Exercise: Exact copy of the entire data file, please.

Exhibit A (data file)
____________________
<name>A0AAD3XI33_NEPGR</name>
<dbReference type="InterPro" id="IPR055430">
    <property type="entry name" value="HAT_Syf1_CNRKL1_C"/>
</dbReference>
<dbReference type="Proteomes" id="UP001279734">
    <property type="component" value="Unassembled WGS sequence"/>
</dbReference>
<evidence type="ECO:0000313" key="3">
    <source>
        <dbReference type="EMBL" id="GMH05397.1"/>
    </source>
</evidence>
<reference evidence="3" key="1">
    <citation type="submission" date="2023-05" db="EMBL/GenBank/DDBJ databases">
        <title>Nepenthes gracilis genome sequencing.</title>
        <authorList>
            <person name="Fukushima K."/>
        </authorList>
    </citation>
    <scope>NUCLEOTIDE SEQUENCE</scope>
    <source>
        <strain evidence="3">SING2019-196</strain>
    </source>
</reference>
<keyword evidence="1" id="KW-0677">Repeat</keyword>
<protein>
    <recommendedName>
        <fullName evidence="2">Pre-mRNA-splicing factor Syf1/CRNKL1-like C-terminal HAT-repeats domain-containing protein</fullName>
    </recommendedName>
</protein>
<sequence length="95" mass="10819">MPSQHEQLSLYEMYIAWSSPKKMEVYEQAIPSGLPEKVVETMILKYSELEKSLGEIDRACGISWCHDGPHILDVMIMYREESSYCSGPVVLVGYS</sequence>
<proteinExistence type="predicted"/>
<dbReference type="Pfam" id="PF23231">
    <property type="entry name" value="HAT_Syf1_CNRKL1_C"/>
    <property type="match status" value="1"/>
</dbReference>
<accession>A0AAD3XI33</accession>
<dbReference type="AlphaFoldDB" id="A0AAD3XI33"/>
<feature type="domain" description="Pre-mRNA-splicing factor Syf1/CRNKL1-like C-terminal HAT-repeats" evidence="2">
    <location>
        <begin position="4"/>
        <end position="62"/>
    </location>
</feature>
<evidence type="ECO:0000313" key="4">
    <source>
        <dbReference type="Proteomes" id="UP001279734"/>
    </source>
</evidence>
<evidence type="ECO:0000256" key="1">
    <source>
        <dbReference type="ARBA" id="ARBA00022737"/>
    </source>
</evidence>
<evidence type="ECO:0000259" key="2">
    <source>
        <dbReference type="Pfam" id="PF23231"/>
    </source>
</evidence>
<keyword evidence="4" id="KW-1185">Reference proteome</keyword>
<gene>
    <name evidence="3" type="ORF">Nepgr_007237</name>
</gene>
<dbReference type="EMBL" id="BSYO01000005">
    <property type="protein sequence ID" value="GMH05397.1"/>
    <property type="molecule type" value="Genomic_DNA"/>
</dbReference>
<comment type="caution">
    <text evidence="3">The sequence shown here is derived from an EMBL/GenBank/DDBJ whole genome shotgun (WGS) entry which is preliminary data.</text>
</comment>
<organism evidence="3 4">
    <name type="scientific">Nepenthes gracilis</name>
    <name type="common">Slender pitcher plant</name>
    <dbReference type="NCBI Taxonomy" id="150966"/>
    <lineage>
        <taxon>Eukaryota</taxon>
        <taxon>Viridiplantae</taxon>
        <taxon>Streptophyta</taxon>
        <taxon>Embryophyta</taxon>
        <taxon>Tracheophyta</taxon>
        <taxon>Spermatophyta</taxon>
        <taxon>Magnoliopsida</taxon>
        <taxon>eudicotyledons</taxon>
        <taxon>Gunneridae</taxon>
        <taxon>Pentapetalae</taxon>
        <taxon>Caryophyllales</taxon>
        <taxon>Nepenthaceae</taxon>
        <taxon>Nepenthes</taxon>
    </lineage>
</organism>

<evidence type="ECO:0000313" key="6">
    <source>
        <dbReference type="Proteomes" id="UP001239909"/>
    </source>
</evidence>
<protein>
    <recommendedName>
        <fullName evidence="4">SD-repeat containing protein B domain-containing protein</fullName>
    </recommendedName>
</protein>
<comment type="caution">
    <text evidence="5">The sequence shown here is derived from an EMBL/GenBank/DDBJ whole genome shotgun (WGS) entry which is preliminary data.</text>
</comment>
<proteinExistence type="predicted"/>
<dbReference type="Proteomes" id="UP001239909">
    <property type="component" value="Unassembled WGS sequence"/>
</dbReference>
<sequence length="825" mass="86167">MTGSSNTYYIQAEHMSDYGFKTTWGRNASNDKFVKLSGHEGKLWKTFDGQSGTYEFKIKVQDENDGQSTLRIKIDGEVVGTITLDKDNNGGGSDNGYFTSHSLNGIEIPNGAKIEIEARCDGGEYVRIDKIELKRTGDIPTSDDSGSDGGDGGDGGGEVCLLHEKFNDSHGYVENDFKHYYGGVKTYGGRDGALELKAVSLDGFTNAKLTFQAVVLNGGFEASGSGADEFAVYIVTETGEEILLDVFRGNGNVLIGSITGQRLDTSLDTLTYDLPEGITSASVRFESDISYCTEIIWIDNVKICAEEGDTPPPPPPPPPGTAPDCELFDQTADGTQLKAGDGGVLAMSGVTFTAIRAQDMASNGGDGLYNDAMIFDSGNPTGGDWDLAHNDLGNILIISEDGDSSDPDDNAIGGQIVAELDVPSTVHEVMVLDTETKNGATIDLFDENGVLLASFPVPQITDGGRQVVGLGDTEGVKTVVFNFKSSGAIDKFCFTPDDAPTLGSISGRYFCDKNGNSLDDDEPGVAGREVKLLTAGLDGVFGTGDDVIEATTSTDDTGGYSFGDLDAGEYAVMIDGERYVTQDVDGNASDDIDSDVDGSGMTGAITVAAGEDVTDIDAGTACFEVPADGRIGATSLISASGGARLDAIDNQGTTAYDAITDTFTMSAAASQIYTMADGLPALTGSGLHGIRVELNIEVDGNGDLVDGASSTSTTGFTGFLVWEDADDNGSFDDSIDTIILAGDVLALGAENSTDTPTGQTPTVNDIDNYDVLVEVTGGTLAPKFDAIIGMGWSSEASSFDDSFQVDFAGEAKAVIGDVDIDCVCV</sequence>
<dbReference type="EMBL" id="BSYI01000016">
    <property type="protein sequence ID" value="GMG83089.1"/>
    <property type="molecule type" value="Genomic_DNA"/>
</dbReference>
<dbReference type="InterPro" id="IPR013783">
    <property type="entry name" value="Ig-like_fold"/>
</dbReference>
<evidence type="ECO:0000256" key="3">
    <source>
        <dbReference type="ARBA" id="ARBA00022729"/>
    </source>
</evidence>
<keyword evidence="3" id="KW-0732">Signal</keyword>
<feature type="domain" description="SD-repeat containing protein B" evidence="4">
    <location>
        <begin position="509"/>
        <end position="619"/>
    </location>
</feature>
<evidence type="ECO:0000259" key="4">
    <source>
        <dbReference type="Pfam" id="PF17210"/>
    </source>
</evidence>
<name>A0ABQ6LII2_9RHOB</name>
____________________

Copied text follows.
<name>A0AAD3XI33_NEPGR</name>
<dbReference type="InterPro" id="IPR055430">
    <property type="entry name" value="HAT_Syf1_CNRKL1_C"/>
</dbReference>
<dbReference type="Proteomes" id="UP001279734">
    <property type="component" value="Unassembled WGS sequence"/>
</dbReference>
<evidence type="ECO:0000313" key="3">
    <source>
        <dbReference type="EMBL" id="GMH05397.1"/>
    </source>
</evidence>
<reference evidence="3" key="1">
    <citation type="submission" date="2023-05" db="EMBL/GenBank/DDBJ databases">
        <title>Nepenthes gracilis genome sequencing.</title>
        <authorList>
            <person name="Fukushima K."/>
        </authorList>
    </citation>
    <scope>NUCLEOTIDE SEQUENCE</scope>
    <source>
        <strain evidence="3">SING2019-196</strain>
    </source>
</reference>
<keyword evidence="1" id="KW-0677">Repeat</keyword>
<protein>
    <recommendedName>
        <fullName evidence="2">Pre-mRNA-splicing factor Syf1/CRNKL1-like C-terminal HAT-repeats domain-containing protein</fullName>
    </recommendedName>
</protein>
<sequence length="95" mass="10819">MPSQHEQLSLYEMYIAWSSPKKMEVYEQAIPSGLPEKVVETMILKYSELEKSLGEIDRACGISWCHDGPHILDVMIMYREESSYCSGPVVLVGYS</sequence>
<proteinExistence type="predicted"/>
<dbReference type="Pfam" id="PF23231">
    <property type="entry name" value="HAT_Syf1_CNRKL1_C"/>
    <property type="match status" value="1"/>
</dbReference>
<accession>A0AAD3XI33</accession>
<dbReference type="AlphaFoldDB" id="A0AAD3XI33"/>
<feature type="domain" description="Pre-mRNA-splicing factor Syf1/CRNKL1-like C-terminal HAT-repeats" evidence="2">
    <location>
        <begin position="4"/>
        <end position="62"/>
    </location>
</feature>
<evidence type="ECO:0000313" key="4">
    <source>
        <dbReference type="Proteomes" id="UP001279734"/>
    </source>
</evidence>
<evidence type="ECO:0000256" key="1">
    <source>
        <dbReference type="ARBA" id="ARBA00022737"/>
    </source>
</evidence>
<evidence type="ECO:0000259" key="2">
    <source>
        <dbReference type="Pfam" id="PF23231"/>
    </source>
</evidence>
<keyword evidence="4" id="KW-1185">Reference proteome</keyword>
<gene>
    <name evidence="3" type="ORF">Nepgr_007237</name>
</gene>
<dbReference type="EMBL" id="BSYO01000005">
    <property type="protein sequence ID" value="GMH05397.1"/>
    <property type="molecule type" value="Genomic_DNA"/>
</dbReference>
<comment type="caution">
    <text evidence="3">The sequence shown here is derived from an EMBL/GenBank/DDBJ whole genome shotgun (WGS) entry which is preliminary data.</text>
</comment>
<organism evidence="3 4">
    <name type="scientific">Nepenthes gracilis</name>
    <name type="common">Slender pitcher plant</name>
    <dbReference type="NCBI Taxonomy" id="150966"/>
    <lineage>
        <taxon>Eukaryota</taxon>
        <taxon>Viridiplantae</taxon>
        <taxon>Streptophyta</taxon>
        <taxon>Embryophyta</taxon>
        <taxon>Tracheophyta</taxon>
        <taxon>Spermatophyta</taxon>
        <taxon>Magnoliopsida</taxon>
        <taxon>eudicotyledons</taxon>
        <taxon>Gunneridae</taxon>
        <taxon>Pentapetalae</taxon>
        <taxon>Caryophyllales</taxon>
        <taxon>Nepenthaceae</taxon>
        <taxon>Nepenthes</taxon>
    </lineage>
</organism>

<evidence type="ECO:0000313" key="6">
    <source>
        <dbReference type="Proteomes" id="UP001239909"/>
    </source>
</evidence>
<protein>
    <recommendedName>
        <fullName evidence="4">SD-repeat containing protein B domain-containing protein</fullName>
    </recommendedName>
</protein>
<comment type="caution">
    <text evidence="5">The sequence shown here is derived from an EMBL/GenBank/DDBJ whole genome shotgun (WGS) entry which is preliminary data.</text>
</comment>
<proteinExistence type="predicted"/>
<dbReference type="Proteomes" id="UP001239909">
    <property type="component" value="Unassembled WGS sequence"/>
</dbReference>
<sequence length="825" mass="86167">MTGSSNTYYIQAEHMSDYGFKTTWGRNASNDKFVKLSGHEGKLWKTFDGQSGTYEFKIKVQDENDGQSTLRIKIDGEVVGTITLDKDNNGGGSDNGYFTSHSLNGIEIPNGAKIEIEARCDGGEYVRIDKIELKRTGDIPTSDDSGSDGGDGGDGGGEVCLLHEKFNDSHGYVENDFKHYYGGVKTYGGRDGALELKAVSLDGFTNAKLTFQAVVLNGGFEASGSGADEFAVYIVTETGEEILLDVFRGNGNVLIGSITGQRLDTSLDTLTYDLPEGITSASVRFESDISYCTEIIWIDNVKICAEEGDTPPPPPPPPPGTAPDCELFDQTADGTQLKAGDGGVLAMSGVTFTAIRAQDMASNGGDGLYNDAMIFDSGNPTGGDWDLAHNDLGNILIISEDGDSSDPDDNAIGGQIVAELDVPSTVHEVMVLDTETKNGATIDLFDENGVLLASFPVPQITDGGRQVVGLGDTEGVKTVVFNFKSSGAIDKFCFTPDDAPTLGSISGRYFCDKNGNSLDDDEPGVAGREVKLLTAGLDGVFGTGDDVIEATTSTDDTGGYSFGDLDAGEYAVMIDGERYVTQDVDGNASDDIDSDVDGSGMTGAITVAAGEDVTDIDAGTACFEVPADGRIGATSLISASGGARLDAIDNQGTTAYDAITDTFTMSAAASQIYTMADGLPALTGSGLHGIRVELNIEVDGNGDLVDGASSTSTTGFTGFLVWEDADDNGSFDDSIDTIILAGDVLALGAENSTDTPTGQTPTVNDIDNYDVLVEVTGGTLAPKFDAIIGMGWSSEASSFDDSFQVDFAGEAKAVIGDVDIDCVCV</sequence>
<dbReference type="EMBL" id="BSYI01000016">
    <property type="protein sequence ID" value="GMG83089.1"/>
    <property type="molecule type" value="Genomic_DNA"/>
</dbReference>
<dbReference type="InterPro" id="IPR013783">
    <property type="entry name" value="Ig-like_fold"/>
</dbReference>
<evidence type="ECO:0000256" key="3">
    <source>
        <dbReference type="ARBA" id="ARBA00022729"/>
    </source>
</evidence>
<keyword evidence="3" id="KW-0732">Signal</keyword>
<feature type="domain" description="SD-repeat containing protein B" evidence="4">
    <location>
        <begin position="509"/>
        <end position="619"/>
    </location>
</feature>
<evidence type="ECO:0000259" key="4">
    <source>
        <dbReference type="Pfam" id="PF17210"/>
    </source>
</evidence>
<name>A0ABQ6LII2_9RHOB</name>